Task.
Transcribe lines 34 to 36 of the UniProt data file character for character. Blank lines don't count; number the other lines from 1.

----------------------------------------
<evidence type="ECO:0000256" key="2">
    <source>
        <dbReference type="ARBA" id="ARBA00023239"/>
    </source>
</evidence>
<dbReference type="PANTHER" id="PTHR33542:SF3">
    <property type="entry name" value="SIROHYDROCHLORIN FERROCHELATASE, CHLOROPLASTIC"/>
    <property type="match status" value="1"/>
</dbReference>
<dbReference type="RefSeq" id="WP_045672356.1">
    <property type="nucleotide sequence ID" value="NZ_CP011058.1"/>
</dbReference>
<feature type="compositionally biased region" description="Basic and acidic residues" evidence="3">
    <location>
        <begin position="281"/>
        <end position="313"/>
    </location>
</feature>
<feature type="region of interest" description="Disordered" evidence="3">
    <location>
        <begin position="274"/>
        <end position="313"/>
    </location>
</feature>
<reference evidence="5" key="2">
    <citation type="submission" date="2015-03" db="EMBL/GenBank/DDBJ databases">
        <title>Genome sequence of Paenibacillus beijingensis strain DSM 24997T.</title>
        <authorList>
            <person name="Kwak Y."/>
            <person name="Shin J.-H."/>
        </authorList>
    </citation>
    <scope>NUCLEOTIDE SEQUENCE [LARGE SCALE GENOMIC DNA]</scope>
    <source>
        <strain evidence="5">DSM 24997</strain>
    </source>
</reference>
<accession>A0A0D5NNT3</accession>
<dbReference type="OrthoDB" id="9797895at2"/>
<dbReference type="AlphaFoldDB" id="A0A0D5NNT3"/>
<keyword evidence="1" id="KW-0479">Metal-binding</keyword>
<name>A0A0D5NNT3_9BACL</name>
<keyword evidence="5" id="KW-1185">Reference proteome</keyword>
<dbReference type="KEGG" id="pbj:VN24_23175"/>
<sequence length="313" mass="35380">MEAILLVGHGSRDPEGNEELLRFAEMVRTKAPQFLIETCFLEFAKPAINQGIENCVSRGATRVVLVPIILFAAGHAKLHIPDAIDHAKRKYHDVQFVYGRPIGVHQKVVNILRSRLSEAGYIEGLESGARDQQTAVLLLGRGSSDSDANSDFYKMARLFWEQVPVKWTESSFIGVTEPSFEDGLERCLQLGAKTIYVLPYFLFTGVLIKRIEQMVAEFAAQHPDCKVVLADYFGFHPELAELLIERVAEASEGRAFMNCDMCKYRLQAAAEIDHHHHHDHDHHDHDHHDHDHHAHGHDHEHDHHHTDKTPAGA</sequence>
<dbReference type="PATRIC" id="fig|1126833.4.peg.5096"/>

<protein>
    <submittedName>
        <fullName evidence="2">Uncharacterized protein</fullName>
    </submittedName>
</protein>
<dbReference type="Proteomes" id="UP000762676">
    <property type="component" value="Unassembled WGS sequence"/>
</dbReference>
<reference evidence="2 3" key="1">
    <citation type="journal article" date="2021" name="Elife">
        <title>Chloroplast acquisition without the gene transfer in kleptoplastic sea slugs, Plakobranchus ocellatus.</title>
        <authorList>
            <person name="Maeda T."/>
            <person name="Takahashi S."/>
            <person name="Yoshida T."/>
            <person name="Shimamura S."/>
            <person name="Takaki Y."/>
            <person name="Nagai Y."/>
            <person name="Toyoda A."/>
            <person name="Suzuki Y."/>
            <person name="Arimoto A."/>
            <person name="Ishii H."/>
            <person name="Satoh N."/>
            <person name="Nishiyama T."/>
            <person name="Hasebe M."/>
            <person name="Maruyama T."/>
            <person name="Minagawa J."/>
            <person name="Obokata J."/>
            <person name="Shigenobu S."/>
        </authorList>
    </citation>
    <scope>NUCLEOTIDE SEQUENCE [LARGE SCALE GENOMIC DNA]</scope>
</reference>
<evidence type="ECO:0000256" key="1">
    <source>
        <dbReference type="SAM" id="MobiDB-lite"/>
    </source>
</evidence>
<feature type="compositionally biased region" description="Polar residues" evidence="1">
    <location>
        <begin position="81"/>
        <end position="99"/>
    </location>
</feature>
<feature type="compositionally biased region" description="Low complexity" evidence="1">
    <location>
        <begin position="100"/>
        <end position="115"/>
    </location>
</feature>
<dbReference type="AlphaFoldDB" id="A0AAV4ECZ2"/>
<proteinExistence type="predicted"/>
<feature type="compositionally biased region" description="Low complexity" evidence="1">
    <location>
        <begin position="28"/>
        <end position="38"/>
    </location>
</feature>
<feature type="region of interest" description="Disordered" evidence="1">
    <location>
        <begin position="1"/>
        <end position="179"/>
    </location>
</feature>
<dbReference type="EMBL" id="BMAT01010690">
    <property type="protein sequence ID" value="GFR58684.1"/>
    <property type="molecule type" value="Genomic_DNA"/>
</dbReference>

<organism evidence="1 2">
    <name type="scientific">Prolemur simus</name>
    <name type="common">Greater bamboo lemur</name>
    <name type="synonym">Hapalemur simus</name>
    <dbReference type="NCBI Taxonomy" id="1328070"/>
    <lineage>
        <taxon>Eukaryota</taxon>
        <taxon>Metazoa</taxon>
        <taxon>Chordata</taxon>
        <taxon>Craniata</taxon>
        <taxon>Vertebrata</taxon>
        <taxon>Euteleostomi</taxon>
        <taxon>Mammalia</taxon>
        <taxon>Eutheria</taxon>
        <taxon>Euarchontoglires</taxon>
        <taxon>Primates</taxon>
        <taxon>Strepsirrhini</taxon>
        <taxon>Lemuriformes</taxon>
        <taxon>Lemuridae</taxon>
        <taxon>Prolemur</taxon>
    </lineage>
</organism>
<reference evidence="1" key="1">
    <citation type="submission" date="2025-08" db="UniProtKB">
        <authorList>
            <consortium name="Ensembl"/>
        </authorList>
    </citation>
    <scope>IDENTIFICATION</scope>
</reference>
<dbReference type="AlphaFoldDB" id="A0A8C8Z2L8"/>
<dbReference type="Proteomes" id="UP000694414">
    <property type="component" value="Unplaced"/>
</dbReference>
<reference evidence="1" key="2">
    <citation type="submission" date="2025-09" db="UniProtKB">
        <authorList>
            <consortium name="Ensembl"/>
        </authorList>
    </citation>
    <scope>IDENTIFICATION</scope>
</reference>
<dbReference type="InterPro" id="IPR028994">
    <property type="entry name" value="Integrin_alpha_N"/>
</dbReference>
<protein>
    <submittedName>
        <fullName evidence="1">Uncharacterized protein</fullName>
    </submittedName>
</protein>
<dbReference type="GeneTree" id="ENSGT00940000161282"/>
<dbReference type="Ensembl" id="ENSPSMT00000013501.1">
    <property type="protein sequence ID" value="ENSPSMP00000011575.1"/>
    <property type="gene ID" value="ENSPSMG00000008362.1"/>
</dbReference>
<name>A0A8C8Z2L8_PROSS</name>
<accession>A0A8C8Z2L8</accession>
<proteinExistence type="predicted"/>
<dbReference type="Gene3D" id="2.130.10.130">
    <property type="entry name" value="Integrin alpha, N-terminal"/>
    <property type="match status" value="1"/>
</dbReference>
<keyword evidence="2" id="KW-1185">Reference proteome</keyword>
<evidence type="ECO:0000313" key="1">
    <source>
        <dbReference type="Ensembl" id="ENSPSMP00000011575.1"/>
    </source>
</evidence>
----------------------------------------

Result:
    <source>
        <strain evidence="5">DSM 24997</strain>
    </source>